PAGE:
Failures in service rarely, if ever, occur in properly made welds of adequate design. If a fracture occurs, it is initiated at a notchlike defect. Notches occur for various reasons.

The toe of a weld may form a natural notch. The weld may contain flaws that act as notches. A welding-arc strike in the base metal may have an embrittling effect, especially if weld metal is not deposited.

A crack started at such notches will propagate along a path determined by local stresses and notch toughness of adjacent material.

Preheating before welding minimizes the risk of brittle failure. Its primary effect initially is to reduce the temperature gradient between the weld and adjoining base metal.

Thus, there is less likelihood of cracking during cooling and there is an opportunity for entrapped hydrogen, a possible source of embrittlement, to escape. A consequent effect of preheating is improved ductility and notch toughness of base and weld metals, and lower transition temperature of weld.

Rapid cooling of a weld can have an adverse effect. One reason that arc strikes that do not deposit weld metal are dangerous is that the heated metal cools very fast. This causes severe embrittlement.

Such arc strikes should be completely removed. The material should be preheated, to prevent local hardening, and weld metal should be deposited to fill the depression.

Welding processes that deposit weld metal low in hydrogen and have suitable moisture control often can eliminate the need for preheat. Such processes include use of low-hydrogen electrodes and inert-arc and submerged-arc welding.

Pronounced segregation in base metal may cause welds to crack under certain fabricating conditions. These include use of high-heat-input electrodes and deposition of large beads at slow speeds, as in automatic welding.

Cracking due to segregation, however, is rare for the degree of segregation normally occurring in hot rolled carbon-steel plates. Welds sometimes are peened to prevent cracking or distortion, although special welding sequences and procedures may be more effective.

Specifications often prohibit peening of the first and last weld passes. Peening of the first pass may crack or punch through the weld.

Peening of the last pass makes inspection for cracks difficult. Peening considerably reduces toughness and impact properties of the weld metal. The adverse effects, however, are eliminated by the covering weld layer (last pass).

(M. E. Shank, Control of Steel Construction to Avoid Brittle Failure, Welding Research Council, New York; R. D. Stout and W. D. Doty, Weldability of Steels, Welding Research Council, New York.)


The most reliable information concerning the permeability of a deposit of coarse grained material below the water table can usually be obtained by conducting pumping tests in the field.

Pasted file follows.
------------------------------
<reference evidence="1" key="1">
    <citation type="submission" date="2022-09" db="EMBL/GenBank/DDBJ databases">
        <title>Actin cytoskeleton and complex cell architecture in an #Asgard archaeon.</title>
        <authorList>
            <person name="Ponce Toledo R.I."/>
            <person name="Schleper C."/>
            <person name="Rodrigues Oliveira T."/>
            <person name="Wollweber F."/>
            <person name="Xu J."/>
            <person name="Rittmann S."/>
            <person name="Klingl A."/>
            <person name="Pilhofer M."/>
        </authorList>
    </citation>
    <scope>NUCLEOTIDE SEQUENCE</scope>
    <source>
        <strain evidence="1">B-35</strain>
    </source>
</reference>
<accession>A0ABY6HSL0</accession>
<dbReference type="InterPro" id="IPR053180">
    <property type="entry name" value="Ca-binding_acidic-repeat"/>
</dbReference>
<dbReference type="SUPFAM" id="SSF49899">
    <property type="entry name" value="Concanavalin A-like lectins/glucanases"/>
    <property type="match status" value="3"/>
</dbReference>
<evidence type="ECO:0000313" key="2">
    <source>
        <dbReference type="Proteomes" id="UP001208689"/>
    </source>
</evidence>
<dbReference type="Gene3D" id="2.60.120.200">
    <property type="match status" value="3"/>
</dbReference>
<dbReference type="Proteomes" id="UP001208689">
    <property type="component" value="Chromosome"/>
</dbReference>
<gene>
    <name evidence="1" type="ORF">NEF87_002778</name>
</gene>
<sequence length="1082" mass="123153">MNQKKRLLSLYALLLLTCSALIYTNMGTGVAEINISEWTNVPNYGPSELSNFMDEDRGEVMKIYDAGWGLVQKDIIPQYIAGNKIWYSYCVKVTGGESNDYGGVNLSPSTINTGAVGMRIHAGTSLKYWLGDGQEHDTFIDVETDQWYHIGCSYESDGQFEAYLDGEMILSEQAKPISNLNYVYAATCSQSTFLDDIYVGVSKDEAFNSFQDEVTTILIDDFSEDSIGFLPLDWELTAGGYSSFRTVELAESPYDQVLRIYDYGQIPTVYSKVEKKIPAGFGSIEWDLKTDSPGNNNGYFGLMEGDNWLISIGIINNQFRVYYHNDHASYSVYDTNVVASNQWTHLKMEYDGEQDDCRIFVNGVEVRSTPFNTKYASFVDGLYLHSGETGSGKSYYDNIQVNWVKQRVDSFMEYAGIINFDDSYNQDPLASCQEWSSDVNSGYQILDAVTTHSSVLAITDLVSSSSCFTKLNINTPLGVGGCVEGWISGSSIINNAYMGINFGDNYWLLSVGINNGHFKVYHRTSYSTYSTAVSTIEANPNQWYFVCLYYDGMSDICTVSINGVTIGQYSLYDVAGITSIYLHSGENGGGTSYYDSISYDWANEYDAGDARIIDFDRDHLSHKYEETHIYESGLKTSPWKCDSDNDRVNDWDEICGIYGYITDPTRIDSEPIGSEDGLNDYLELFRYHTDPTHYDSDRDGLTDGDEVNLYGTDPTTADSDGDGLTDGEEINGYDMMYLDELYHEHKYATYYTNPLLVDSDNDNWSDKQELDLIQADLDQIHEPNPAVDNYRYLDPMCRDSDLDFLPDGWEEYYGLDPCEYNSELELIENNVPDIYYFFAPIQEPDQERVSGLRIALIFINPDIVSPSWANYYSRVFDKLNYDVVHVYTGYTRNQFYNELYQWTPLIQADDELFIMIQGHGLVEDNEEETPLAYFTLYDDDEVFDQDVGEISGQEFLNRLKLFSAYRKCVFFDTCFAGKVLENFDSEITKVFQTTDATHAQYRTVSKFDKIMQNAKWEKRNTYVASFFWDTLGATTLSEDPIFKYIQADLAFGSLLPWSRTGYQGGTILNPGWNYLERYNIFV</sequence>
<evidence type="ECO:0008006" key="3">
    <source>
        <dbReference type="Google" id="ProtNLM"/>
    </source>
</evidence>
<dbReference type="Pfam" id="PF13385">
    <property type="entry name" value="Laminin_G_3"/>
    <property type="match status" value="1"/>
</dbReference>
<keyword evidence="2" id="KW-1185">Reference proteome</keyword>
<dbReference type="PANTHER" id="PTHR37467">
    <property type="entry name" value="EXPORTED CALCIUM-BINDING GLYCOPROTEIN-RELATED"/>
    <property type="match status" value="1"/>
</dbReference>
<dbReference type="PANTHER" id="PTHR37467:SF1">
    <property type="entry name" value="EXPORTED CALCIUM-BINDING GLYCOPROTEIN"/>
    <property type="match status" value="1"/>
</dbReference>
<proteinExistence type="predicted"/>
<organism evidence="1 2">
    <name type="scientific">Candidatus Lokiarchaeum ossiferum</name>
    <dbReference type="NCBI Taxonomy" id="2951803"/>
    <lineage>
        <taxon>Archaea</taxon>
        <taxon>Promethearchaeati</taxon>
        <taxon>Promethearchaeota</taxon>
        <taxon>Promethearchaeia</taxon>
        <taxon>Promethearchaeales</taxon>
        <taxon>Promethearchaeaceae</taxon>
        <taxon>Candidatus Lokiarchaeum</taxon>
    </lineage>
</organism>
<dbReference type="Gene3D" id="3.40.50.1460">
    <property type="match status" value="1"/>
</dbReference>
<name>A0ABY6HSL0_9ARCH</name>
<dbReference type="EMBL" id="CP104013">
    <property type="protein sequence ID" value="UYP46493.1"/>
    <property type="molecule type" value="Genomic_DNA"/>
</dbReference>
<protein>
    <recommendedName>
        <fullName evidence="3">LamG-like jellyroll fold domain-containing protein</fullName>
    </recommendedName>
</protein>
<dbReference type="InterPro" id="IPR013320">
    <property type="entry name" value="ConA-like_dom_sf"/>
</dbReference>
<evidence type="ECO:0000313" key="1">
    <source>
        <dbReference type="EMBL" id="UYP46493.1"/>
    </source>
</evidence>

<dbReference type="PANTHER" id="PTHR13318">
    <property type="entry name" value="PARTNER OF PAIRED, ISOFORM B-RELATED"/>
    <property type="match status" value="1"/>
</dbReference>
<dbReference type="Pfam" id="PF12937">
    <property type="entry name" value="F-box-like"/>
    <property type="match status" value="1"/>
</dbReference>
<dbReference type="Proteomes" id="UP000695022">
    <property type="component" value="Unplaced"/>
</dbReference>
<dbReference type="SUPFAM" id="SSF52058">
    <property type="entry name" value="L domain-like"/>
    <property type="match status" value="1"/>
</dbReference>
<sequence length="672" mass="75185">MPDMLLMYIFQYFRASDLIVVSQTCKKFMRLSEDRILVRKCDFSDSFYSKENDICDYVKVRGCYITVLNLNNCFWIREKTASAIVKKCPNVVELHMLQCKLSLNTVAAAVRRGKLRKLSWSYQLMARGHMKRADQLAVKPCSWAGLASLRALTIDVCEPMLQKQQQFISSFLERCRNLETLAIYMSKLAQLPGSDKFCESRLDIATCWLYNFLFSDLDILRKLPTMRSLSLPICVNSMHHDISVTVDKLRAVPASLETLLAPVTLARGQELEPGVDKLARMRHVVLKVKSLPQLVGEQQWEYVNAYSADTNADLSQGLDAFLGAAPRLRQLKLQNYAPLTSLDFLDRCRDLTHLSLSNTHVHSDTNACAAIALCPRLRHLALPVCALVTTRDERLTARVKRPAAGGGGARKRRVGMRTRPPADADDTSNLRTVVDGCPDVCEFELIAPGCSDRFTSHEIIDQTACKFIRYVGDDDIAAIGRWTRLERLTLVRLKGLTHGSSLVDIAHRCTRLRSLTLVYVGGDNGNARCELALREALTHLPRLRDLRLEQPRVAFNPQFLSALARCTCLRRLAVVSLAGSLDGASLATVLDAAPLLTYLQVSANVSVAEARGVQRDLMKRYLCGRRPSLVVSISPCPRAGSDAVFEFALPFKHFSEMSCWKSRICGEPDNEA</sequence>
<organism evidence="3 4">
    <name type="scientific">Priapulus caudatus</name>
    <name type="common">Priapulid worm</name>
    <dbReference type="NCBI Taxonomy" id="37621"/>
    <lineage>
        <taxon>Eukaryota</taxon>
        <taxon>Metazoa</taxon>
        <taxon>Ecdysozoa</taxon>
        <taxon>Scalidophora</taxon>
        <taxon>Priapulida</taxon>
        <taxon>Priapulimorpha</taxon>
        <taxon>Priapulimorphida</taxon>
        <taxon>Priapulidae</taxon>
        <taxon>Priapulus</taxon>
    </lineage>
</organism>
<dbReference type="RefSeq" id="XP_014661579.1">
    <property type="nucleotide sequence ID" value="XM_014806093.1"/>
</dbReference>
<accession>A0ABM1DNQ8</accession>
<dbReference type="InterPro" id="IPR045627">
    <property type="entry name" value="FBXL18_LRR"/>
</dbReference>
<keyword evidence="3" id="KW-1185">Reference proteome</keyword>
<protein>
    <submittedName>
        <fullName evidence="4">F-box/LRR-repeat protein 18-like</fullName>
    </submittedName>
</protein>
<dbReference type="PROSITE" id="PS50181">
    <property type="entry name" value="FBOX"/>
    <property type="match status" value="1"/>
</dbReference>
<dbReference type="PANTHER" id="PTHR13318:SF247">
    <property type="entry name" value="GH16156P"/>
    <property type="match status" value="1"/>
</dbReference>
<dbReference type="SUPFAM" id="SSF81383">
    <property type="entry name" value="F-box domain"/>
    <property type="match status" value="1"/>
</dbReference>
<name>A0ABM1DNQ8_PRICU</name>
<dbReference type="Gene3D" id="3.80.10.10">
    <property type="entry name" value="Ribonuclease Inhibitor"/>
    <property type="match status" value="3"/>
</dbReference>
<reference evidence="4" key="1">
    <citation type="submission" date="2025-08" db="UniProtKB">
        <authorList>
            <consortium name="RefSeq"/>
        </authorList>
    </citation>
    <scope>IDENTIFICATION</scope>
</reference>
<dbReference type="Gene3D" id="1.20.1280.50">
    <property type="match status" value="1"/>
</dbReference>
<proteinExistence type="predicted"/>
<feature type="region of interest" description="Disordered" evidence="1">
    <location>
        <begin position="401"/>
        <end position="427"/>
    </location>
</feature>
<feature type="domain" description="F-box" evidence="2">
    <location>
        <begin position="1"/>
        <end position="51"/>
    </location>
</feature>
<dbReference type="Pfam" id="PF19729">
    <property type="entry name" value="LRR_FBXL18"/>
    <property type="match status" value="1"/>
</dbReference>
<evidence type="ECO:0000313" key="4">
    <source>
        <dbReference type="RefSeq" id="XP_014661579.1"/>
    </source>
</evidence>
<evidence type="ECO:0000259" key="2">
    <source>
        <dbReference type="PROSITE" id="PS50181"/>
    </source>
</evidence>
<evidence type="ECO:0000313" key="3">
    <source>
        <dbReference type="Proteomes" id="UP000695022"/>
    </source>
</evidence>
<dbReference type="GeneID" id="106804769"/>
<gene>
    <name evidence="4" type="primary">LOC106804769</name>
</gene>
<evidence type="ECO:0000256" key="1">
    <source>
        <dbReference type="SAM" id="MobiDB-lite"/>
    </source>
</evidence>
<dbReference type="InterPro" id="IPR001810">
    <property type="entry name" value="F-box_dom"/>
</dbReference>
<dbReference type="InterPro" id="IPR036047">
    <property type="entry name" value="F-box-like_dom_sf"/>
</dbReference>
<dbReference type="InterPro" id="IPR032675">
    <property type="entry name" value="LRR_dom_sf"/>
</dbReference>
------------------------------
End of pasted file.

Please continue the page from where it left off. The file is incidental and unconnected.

Although such tests have their most extensive application in connection with dam foundations, they may also prove advisable on large bridge or building foundation jobs where the water table must be lowered.

The arrangement consists of a test well and a series of observation wells. The test well is sunk through the permeable stratum up to the impermeable layer.

A well sunk into a water bearing stratum, termed an aquifer, and tapping free flowing ground water having a free ground water table under atmospheric pressure, is termed a gravity or unconfined well. A well sunk into an aquifer where the ground water flow is confined between two impermeable soil layers, and is under pressure greater than atmospheric, is termed as artesian or confined well.

Observation wells are drilled at various distances from the test or pumping well along two straight lines, one oriented approximately in the direction of ground water flow and the other at right angles to it.

A minimum of two observation wells and their distances from the test well are needed. These wells are to be provided on one side of the test well in the direction of the ground water flow.

The test consists of pumping out water continuously at a uniform rate from the test well until the water levels in the test and observation wells remain stationary. When this condition is achieved the water pumped out of the well is equal to the inflow into the well from the surrounding strata.

The water levels in the observation wells and the rate of water pumped out of the well would provide the necessary additional data for the determination of k.

As the water from the test well is pumped out, a steady state will be attained when the water pumped out will be equal to the inflow into the well. At this stage the depth of water in the well will remain constant.

The draw down resulting due to pumping is called the cone of depression. The maximum draw down DQ is in the test well. It decreases with the increase in the distance from the test well.

The depression dies out gradually and forms theoretically, a circle around the test well called the circle of influence. The radius of this circle is called the radius of influence of the depression cone.